“Not By Bread Alone!”
(Matthew 4: 1-11)
Therefore, just as sin came into the world through one man, and death came through sin, and so death spread to all because all have sinned—for sin was indeed in the world before the law, but sin is not reckoned when there is no law. Yet death reigned from Adam to Moses, even over those who did not sin in the likeness of Adam, who is a pattern of the one who was to come. But the free gift is not like the trespass. For if the many died through the one man’s trespass, much more surely have the grace of God and the gift in the grace of the one man, Jesus Christ, abounded for the many. And the gift is not like the effect of the one man’s sin. For the judgment following one trespass brought condemnation, but the gift following many trespasses brings justification.If, because of the one man’s trespass, death reigned through that one, much more surely will those who receive the abundance of grace and the gift of righteousness reign in life through the one man, Jesus Christ. Therefore just as one man’s trespass led to condemnation for all, so one man’s act of righteousness leads to justification and life for all. For just as through the one man’s disobedience the many were made sinners, so through the one man’s obedience the many will be made righteous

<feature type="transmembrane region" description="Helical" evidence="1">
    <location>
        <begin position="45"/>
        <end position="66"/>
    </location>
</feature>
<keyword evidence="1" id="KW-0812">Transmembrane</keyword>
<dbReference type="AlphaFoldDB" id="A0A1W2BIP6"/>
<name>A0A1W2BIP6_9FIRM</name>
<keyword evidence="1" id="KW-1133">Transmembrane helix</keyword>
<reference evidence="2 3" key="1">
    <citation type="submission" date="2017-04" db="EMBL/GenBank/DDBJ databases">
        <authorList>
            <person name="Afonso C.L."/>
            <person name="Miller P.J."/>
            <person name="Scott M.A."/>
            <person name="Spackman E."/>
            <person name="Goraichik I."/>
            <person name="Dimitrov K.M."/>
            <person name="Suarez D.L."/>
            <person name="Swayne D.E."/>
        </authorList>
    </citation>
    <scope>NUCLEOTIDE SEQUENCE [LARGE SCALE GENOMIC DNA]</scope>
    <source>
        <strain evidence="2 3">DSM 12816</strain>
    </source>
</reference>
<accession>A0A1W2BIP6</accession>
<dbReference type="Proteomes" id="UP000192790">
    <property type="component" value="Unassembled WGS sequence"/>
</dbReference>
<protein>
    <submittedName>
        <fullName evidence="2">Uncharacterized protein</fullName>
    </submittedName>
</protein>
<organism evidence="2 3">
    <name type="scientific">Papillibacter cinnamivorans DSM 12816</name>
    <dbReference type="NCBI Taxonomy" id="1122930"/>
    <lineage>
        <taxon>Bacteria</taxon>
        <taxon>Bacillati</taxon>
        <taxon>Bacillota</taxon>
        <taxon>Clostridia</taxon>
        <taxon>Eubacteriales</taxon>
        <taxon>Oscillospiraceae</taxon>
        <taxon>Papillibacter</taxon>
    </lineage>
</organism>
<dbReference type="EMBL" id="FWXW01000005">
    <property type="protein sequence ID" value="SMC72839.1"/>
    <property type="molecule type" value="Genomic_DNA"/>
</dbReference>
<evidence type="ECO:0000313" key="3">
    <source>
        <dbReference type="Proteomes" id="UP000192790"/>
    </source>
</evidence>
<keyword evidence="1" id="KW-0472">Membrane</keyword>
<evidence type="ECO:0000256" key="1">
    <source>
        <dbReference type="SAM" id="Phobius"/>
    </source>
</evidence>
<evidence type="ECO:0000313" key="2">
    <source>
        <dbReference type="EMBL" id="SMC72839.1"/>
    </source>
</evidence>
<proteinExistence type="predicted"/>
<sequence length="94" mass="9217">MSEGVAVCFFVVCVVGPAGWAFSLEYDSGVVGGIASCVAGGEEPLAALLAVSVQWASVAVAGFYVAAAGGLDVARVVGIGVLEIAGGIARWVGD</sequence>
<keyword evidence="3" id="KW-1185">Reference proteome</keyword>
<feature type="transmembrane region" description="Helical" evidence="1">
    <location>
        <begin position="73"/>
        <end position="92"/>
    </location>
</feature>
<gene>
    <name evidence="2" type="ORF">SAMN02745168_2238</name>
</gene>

Matthew 4: 1-11
Then Jesus was led up by the Spirit into the wilderness to be tested by the devil. He fasted forty days and forty nights, and afterward he was famished. The tempter came and said to him, “If you are the Son of God, command these stones to become loaves of bread.” But he answered, “It is written, ‘One does not live by bread alone, by every word that comes from the mouth of God.’” Then the devil took him to the holy city and placed him on the pinnacle of the temple,saying to him, “If you are the Son of God, throw yourself down, for it is written, ‘He will command his angels concerning you,’ and ‘On their hands they will bear you up, so that you will not dash your foot against a stone.’ ” Jesus said to him, “Again it is written, ‘Do not put the Lord your God to the test.’” Again, the devil took him to a very high mountain and showed him all the kingdoms of the world and their glory,and he said to him, “All these I will give you, if you will fall down and worship me.” Then Jesus said to him, “Away with you, Satan! for it is written, ‘Worship the Lord your God, and serve only him.’ ” Then the devil left him, and suddenly angels came and waited on him.